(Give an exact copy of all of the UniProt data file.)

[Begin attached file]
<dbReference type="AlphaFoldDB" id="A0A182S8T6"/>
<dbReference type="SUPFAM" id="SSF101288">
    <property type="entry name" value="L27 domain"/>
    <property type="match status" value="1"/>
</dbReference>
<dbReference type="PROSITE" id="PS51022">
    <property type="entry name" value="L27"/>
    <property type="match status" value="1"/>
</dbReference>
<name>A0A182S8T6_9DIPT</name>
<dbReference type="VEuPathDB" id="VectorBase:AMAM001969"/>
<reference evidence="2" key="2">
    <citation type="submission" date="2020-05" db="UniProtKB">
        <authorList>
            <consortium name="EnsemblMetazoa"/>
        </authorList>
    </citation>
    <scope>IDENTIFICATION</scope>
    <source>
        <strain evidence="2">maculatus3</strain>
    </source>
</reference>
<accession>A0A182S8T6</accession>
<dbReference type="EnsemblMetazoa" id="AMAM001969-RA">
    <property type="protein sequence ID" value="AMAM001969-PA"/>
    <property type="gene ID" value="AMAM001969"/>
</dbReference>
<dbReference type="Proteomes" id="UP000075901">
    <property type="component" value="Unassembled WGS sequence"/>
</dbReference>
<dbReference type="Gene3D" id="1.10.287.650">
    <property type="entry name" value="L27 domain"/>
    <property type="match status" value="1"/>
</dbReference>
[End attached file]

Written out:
<dbReference type="AlphaFoldDB" id="A0A182S8T6"/>
<dbReference type="SUPFAM" id="SSF101288">
    <property type="entry name" value="L27 domain"/>
    <property type="match status" value="1"/>
</dbReference>
<dbReference type="PROSITE" id="PS51022">
    <property type="entry name" value="L27"/>
    <property type="match status" value="1"/>
</dbReference>
<name>A0A182S8T6_9DIPT</name>
<dbReference type="VEuPathDB" id="VectorBase:AMAM001969"/>
<reference evidence="2" key="2">
    <citation type="submission" date="2020-05" db="UniProtKB">
        <authorList>
            <consortium name="EnsemblMetazoa"/>
        </authorList>
    </citation>
    <scope>IDENTIFICATION</scope>
    <source>
        <strain evidence="2">maculatus3</strain>
    </source>
</reference>
<accession>A0A182S8T6</accession>
<dbReference type="EnsemblMetazoa" id="AMAM001969-RA">
    <property type="protein sequence ID" value="AMAM001969-PA"/>
    <property type="gene ID" value="AMAM001969"/>
</dbReference>
<dbReference type="Proteomes" id="UP000075901">
    <property type="component" value="Unassembled WGS sequence"/>
</dbReference>
<dbReference type="Gene3D" id="1.10.287.650">
    <property type="entry name" value="L27 domain"/>
    <property type="match status" value="1"/>
</dbReference>